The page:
By Capt. Franklin Ellis341
Canaan is the second, from the north, of the towns on the eastern border of the county, and was originally a part of King's district. It received its present name in 1788, and was reduced to its present area in 1818. The general aspect of the surface is mountainous. The Taghkanic range traverses it in the eastern part, from north to south, with ridges and spurs extending into the interior. Some of these attain an elevation of about five hundred feet, and are covered with growth of stunted pine, or have out-croppings of rocks in bare ledges. Many of the smaller hills are composed of slate-rock, which is constantly disintegrating, mixed with flinty stones and soils, rendering them susceptible of cultivation. In other parts, slate of excellent quality, of a deep-blue color, can be obtained in plates of various sizes and almost any thickness. Magnesian limestone abounds, and several kinds of minerals, as lead, iron ores, and galena, with a limited proportion of silver, are found, but not in quantities to pay the expense of mining. The soil in the valleys is generally fertile, being a clay admixed with schistic gravel, and produces large crops of grass and the various cereals.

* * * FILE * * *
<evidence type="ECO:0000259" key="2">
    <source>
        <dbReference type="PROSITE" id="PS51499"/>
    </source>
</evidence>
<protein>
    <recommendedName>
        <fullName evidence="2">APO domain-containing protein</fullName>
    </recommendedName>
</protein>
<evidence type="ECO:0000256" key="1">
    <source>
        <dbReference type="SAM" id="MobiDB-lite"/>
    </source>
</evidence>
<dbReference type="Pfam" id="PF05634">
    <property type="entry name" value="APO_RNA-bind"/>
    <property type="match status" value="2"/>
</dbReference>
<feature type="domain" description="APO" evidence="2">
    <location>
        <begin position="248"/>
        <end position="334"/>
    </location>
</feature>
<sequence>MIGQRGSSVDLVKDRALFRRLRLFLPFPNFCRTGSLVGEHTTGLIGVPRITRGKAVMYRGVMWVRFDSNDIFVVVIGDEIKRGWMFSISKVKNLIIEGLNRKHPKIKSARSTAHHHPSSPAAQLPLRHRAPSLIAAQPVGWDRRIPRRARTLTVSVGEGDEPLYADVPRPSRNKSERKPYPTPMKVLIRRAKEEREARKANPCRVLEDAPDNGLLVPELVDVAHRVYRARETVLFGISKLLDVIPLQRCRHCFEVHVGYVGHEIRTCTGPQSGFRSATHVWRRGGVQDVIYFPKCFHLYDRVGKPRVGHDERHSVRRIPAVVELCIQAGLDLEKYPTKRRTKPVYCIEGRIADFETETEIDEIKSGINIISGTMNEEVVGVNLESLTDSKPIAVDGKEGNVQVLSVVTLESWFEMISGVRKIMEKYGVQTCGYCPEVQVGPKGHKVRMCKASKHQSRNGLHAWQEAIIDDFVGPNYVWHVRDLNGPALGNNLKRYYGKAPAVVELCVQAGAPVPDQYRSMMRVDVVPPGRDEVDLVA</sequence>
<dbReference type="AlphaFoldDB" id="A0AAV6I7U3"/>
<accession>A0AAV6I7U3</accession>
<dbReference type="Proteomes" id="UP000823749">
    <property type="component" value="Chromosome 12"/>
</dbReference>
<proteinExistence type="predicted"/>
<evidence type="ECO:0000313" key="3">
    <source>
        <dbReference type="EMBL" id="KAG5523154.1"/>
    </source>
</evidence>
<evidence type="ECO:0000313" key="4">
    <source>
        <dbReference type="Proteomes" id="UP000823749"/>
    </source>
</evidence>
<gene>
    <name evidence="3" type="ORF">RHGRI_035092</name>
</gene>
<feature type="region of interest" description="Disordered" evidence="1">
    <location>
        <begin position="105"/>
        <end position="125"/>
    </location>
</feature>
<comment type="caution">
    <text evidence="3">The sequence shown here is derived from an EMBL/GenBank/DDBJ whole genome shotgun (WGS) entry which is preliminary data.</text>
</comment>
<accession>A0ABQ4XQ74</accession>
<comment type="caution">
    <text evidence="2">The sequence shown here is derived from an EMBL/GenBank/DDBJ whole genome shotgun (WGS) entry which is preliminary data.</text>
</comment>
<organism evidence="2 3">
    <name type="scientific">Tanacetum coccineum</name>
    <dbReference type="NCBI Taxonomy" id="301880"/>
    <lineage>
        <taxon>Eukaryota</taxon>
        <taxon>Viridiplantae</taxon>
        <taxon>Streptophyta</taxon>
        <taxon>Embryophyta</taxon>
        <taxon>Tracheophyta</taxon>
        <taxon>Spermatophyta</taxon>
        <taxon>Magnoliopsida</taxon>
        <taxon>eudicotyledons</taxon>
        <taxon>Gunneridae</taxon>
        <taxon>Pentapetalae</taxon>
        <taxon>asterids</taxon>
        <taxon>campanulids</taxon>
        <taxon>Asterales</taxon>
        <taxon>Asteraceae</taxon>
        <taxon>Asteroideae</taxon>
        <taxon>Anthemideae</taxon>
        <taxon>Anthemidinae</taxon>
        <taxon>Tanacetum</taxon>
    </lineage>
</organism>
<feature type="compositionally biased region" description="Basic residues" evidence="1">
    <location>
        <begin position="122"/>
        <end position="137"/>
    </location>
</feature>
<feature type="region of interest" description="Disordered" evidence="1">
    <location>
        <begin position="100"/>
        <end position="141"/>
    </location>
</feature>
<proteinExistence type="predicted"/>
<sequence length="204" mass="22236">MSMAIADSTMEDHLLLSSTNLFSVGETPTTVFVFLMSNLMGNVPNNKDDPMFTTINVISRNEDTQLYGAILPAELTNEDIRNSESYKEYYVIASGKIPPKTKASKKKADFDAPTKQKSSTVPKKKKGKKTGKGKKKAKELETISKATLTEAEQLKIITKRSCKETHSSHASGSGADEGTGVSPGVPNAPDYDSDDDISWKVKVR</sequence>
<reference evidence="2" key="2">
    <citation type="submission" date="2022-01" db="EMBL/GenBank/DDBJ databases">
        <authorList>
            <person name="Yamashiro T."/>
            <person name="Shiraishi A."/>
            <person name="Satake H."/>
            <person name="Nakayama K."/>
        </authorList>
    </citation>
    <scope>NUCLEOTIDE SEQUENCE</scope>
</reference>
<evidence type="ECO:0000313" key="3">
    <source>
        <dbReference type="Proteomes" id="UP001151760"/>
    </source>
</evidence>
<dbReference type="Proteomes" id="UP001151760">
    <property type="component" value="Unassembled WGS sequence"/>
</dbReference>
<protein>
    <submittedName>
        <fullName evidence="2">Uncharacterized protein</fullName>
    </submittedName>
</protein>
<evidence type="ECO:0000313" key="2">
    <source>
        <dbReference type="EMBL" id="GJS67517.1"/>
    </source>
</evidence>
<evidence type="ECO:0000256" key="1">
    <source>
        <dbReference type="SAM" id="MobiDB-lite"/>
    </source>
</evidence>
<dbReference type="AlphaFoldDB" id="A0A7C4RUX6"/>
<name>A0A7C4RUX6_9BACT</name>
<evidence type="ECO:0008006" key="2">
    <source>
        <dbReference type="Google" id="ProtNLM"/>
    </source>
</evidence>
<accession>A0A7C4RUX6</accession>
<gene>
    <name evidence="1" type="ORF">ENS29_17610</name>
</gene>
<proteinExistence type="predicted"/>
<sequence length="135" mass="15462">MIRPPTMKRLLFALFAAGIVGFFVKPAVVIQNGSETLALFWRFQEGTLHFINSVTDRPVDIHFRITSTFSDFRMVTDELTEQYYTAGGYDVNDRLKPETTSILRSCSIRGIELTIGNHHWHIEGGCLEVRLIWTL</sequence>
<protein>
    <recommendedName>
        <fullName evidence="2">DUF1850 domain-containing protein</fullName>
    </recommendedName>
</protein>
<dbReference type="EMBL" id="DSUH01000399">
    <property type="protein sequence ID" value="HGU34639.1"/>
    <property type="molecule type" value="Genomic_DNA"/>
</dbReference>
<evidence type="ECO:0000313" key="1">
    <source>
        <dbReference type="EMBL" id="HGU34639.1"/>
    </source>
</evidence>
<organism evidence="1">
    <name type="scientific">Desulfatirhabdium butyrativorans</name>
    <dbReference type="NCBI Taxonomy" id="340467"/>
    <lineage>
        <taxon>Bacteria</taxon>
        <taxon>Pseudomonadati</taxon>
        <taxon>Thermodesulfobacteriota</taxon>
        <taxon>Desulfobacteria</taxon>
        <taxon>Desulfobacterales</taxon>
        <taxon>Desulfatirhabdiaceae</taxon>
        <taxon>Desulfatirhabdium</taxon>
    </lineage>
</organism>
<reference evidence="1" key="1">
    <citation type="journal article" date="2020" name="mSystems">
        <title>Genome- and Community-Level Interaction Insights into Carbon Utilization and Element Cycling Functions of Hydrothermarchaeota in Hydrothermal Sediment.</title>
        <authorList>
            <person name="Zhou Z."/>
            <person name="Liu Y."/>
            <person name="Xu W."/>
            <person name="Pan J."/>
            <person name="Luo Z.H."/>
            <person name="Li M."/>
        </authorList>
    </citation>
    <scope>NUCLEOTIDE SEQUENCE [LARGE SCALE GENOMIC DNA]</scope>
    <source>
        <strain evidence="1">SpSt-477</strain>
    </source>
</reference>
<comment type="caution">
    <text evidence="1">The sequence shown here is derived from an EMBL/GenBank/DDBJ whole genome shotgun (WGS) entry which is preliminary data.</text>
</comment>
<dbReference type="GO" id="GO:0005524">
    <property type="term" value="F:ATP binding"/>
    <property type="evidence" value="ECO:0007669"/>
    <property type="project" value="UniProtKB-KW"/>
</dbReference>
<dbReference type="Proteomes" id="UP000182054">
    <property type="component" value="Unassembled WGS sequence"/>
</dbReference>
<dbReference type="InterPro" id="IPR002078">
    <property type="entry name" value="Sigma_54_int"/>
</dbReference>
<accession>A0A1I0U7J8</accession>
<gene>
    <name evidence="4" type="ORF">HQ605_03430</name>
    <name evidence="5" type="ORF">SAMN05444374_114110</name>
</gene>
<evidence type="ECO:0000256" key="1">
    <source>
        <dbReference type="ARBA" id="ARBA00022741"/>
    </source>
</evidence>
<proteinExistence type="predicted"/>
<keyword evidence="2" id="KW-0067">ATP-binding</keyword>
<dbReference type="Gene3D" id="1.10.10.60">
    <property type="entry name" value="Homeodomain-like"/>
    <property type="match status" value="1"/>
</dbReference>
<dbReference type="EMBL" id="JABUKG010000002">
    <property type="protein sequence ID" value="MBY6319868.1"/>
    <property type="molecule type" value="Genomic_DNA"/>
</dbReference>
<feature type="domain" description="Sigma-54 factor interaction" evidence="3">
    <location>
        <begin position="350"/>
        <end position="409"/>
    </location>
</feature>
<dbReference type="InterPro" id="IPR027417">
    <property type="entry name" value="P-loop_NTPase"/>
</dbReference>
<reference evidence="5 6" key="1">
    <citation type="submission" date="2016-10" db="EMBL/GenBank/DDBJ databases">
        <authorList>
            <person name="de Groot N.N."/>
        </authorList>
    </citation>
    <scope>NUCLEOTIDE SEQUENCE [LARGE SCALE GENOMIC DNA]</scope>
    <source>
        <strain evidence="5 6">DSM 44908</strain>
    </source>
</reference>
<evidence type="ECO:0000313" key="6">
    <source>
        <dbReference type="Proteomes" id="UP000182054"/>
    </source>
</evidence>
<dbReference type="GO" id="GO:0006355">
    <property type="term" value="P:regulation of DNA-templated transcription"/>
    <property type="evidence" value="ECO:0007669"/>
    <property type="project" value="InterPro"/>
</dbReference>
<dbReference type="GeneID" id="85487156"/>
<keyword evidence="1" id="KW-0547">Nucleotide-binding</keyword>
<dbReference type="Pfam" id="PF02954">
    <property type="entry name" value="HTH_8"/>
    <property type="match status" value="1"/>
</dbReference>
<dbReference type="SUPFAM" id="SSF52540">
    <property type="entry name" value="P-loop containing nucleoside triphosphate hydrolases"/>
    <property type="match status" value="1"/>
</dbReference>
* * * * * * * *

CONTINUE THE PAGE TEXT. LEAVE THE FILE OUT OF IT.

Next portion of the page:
In the northeastern part of the town is Queechy lake, a very fine body of pure water, more than three miles in circumference. Its outlet formed a mill stream, having a general westerly course into the town of Chatham, where it unites with a brook from the central part of Canaan to form Steeny creek. Flat brook, so called on account of its low banks, is in the eastern part, and a branch of the Kline Kill in the southwest. Numerous springs and small brooks water the town well, and secure good drainage.
Although Canaan was in part included in the lower Rensselaer manor, but a limited portion was settled under its provisions. A tract, "six miles square," was purchased from the Stockbridge Indians, lying partly in this town, and in the eastern part were small grants, made by the General Court of Massachusetts, before the State bounds were adjusted. These are more fully noted in the general history of the county.